ARM Purification

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20 March 2018

Indium arsenide channel transistors for mm-wave and high-speed applications

University of California Santa Barbara (UCSB) in the USA claims a record 420GHz maximum oscillation frequency (fmax) for a III-V metal-oxide-semiconductor field-effect transistor (MOSFET) based on indium gallium arsenide (InGaAs) layers on semi-insulating iron-doped (100) indium phosphide (InP:Fe) substrate [Jun Wu et al, IEEE Electron Device Letters, published online 8 February 2018]. The conduction channel was InAs.

The design reduced parasitic gate-source and gate-drain capacitances through increasing the lateral modulation-doped access region, giving a wider separation of the gate and source-drain regions. The researchers see the devices as promising candidates for high-speed applications, particularly millimeter (mm)-wave.

Figure 1: (a-c) Schematic of MOSFET processing. (d) Final device with definitions of contact resistance (RC), regrown N+ contact film resistance (RN), vertical resistance through InP layer (RV), and access resistance (Racc).

Metal-organic vapor phase epitaxy deposited a 10nm unintentionally doped (U.I.D.) InP buffer, 2nm silicon-doped InP (δ-doping), 2nm U.I,D InP spacer, 5nm strained InAs channel, and a 3nm U.I.D. In0.53Ga0.47As cap (Figure 1). A low growth temperature of 500°C was used for the channel layer, along with a low 7.8 V/III ratio.

A dummy gate of hydrogen silesequioxane (HSQ) was fabricated before further MOVPE growth of a 2nm U.I.D. InP spacer, 2nm silicon-doped InP, and 10nm U.I.D. InP cap. The dummy gate was removed and replaced by a wider dummy gate, creating 50nm access regions for regrown source-drain layers of 80nm-thick highly doped (N+) InGaAs.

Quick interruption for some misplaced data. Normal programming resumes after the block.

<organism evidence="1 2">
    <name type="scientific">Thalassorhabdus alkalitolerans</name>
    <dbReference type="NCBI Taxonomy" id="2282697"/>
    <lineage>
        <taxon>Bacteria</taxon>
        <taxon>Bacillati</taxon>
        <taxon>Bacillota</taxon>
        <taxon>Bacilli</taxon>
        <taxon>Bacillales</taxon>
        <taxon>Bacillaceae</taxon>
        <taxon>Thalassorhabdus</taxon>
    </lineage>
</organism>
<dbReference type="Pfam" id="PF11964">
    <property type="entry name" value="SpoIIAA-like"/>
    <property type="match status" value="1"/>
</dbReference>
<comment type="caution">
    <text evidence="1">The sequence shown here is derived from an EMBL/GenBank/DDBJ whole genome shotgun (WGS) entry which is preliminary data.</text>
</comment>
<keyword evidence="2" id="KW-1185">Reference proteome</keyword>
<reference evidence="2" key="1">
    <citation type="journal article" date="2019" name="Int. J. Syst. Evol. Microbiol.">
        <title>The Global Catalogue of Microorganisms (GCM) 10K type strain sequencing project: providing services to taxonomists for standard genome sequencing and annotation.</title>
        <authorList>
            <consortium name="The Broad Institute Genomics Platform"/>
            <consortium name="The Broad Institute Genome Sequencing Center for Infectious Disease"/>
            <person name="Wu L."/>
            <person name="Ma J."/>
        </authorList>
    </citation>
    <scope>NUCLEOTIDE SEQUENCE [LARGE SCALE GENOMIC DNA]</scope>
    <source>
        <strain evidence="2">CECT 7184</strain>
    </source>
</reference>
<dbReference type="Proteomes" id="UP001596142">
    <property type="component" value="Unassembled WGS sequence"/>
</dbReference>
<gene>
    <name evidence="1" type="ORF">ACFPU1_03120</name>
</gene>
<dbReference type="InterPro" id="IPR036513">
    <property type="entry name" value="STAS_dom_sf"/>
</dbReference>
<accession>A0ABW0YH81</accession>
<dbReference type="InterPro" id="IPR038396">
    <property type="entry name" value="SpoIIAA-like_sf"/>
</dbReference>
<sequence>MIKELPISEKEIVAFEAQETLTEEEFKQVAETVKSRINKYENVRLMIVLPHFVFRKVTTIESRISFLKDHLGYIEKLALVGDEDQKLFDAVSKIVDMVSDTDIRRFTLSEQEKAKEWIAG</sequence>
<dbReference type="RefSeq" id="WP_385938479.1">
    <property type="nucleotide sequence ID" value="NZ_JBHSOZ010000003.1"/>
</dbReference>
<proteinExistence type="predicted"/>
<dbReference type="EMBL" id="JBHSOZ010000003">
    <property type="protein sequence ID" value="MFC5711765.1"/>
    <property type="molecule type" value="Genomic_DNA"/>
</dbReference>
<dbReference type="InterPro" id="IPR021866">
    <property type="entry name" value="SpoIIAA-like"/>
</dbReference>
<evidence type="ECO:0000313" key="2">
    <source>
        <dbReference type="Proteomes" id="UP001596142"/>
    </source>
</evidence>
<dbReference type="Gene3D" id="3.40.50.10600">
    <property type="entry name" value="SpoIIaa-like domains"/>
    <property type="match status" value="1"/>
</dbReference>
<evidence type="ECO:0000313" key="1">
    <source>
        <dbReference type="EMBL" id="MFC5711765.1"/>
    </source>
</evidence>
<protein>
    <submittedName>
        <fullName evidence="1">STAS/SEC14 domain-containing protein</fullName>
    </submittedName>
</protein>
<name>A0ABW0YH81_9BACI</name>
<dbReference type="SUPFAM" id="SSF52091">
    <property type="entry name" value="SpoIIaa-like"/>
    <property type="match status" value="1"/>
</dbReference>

The transistor fabrication consisted of mesa isolation, dummy gate removal, digital etch of the InGaAs cap from the channel, nitrogen-plasma and tri-methyl-aluminium passivation and atomic layer deposition of 3nm zirconium dioxide high-k dielectric, deposition of palladium/nickel/gold (Pd/Ni/Au) source-drain contacts, and Ni/Au T-gate formation.

A device with 30nm gate length had 1.5mS/μm peak extrinsic transconductance with 0.5V drain bias. The peak came at 0.3V gate potential. The minimum sub-threshold swing was 90mV/decade. The off-state (-0.1V gate) current was 0.9μA/μm.

Figure 2: (a) Measured (solid curves) and modeled (dashed curves) current gain, unilateral power gain, maximum stable/available gain and stability factors at 0.3V gate and 0.7V drain. Solid black lines indicate -20dB/decade extrapolations from 30-50GHz region to determine ft and fmax. Inset: measured (red) and modeled (black) S-parameters. (b) Small-signal equivalent circuit model.

Frequency performance was measured between 10MHz and 67GHz on a device with two 10μm gate fingers (Figure 2). De-embedding gave an extrapolated cut-off frequency (ft) of 357GHz and fmax of 410GHz with 0.7V drain and 0.3V gate bias. Reducing the gate voltage to 0.2V increased fmax to 420GHz, but at the cost of reducing ft.

A shorter 16nm gate length resulted in reduced fmax, but similar ft. The degraded fmax was blamed on short-channel effects giving an increased output conductance (gd,i).

Tags: MOSFET InGaAs InP:Fe substrate MOVPE

Visit:  https://doi.org/10.1109/LED.2018.2803786

The author Mike Cooke is a freelance technology journalist who has worked in the semiconductor and advanced technology sectors since 1997.

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